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Ghost Recon Wildlands Review

May 31st, 2017 by

grwlogoReleased in March of this year Ghost Recon Wildlands is the latest release from the Tom Clancy tactical squad based franchise. At face value, it’s a 3rd person tactical shooter that marks the latest entry into the “massive open world” genre of games that seems to be the trend for AAA franchises. As a result, it attracts immediate comparisons to Ubisoft’s own The Division, and Hideo Kojima’s bonkers yet masterful Metal Gear Solid V – more on those later.

Set in a fictionalised Bolivia, you are one of four “Ghosts” tasked with taking down “El Sueno” – the large and tattooed leader of the Santa Blanca drug cartel. Fictionalised is right, so whilst there is a rudimentary gesture towards a civilian population the bulk of the sandbox is full of members from the warring factions – Santa Blanca goons, the corrupt army force Unidad, and rebel allies. Enemies offer varying levels of challenge throughout the region and rebels chip in frequently with lightweight assistance.

All that said, despite large alerts popping on screen saying an interchangeable version of “Santa Blanca are attacking the Rebels”, it rarely feels like a living world. The scars of previous conflicts wash away quickly and I got a sense that without the four ghosts the situation in the country would be in complete stasis – only effected when you rock up and take charge.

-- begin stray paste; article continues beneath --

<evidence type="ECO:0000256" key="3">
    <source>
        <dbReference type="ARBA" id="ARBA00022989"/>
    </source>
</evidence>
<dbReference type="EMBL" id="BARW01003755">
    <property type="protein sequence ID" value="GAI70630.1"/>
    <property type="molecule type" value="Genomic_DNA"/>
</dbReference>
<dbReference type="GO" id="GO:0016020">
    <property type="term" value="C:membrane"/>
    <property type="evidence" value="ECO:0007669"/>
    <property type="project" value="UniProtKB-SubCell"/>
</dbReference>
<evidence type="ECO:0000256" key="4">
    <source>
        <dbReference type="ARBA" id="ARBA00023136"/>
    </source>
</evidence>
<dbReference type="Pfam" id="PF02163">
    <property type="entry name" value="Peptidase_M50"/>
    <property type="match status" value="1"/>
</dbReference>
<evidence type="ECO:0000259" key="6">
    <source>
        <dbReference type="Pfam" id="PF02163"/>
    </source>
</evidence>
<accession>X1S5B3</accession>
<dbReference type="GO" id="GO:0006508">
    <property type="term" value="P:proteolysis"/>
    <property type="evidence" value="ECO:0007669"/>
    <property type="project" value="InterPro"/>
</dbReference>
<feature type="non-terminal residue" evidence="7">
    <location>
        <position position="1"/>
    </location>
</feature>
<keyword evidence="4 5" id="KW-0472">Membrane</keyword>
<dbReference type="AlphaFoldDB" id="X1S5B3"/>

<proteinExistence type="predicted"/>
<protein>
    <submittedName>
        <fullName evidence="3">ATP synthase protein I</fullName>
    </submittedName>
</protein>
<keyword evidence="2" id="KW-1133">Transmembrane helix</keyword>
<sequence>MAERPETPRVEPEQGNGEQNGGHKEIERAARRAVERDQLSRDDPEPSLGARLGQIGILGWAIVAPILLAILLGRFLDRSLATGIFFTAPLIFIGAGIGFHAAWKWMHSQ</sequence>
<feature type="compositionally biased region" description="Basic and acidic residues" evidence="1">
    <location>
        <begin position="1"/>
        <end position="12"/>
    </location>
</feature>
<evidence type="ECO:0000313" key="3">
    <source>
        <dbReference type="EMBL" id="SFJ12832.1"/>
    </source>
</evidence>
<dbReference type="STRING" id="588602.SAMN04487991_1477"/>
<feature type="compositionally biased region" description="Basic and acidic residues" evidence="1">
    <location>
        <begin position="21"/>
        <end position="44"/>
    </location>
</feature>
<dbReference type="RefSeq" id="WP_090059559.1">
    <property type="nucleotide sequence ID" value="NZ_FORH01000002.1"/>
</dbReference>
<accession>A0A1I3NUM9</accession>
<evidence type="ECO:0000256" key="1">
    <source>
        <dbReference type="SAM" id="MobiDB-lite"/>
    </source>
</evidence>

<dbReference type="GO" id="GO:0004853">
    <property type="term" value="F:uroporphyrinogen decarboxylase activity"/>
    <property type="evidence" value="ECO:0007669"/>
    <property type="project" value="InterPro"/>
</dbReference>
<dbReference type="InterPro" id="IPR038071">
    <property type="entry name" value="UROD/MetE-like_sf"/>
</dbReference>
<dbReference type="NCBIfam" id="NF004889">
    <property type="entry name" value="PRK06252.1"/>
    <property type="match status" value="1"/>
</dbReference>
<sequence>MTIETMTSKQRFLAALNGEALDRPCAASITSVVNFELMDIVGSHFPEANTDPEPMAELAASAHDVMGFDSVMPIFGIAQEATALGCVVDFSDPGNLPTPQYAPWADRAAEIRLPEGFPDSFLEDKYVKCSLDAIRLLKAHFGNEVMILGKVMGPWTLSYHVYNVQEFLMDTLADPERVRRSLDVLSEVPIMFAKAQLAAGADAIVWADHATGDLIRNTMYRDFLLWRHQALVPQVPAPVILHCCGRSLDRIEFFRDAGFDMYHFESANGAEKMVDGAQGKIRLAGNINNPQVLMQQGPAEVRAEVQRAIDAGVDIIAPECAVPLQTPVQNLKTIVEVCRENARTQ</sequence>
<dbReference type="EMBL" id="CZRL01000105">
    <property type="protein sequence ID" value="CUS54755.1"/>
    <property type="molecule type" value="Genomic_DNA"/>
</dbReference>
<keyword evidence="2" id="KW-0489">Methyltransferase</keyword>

The world itself though, is great fun to explore. The diversity between the regions, by turns mountainous, arid, lake-filled and forested, is striking and beautiful. Rarely have I taken as much time to marvel at a game’s scenery and admire the draw distance and clarity (I reviewed Wildlands on a standard PS4 at 1080p, I’m sure running on 4K and a PS4 Pro, or a high-end PC would lead to even better vistas).

Getting around is a slightly bland affair and whilst the vehicles on offer are diverse, the handling is not very weighty and feels arcadey rather than involved. The vehicles do bring distinct tactical opportunities to bear however – and selecting from the choice of parachuting from a plane, approaching by water or stealing a faction’s jeep to gain a less subtle entrance has a profound effect on how a mission plays out – keeping the (impressively long) campaign fresh throughout.


Speaking of the campaign – it’s a right lark. Taking the cartel bosses down (in any order) is reminiscent of the nemesis system from Shadow of Mordor. Deal with the sub-bosses to weaken the main boss does start to breed a sense that you’re dismantling the cartel, and the narrative developments as cartel leaders start to panic and otherwise react to your activity are satisfying to watch unfold. Watching El Sueno and his harem gradually lose grip on the situation is enough of an incentive not to skip to the end rather than achieving the more completionist ending.

The story, and the missions themselves, are nicely developed over the course of the game’s length with variation that matches the surrounding landscape. Where the game really excels however, is in the tightness of the gunplay that sees you through those missions. The controls are as tight as I am before January pay-day, and the satisfaction of lining up shots with your three squad-mates (or co-op partners) never goes away. Stealth is recommended for the more difficult missions but when all hell breaks loose there are plenty of methods of destruction at your disposal. The arsenal, though typical, is varied and each weapon feels different – encouraging exploration to find more guns and experimentation with different loadouts.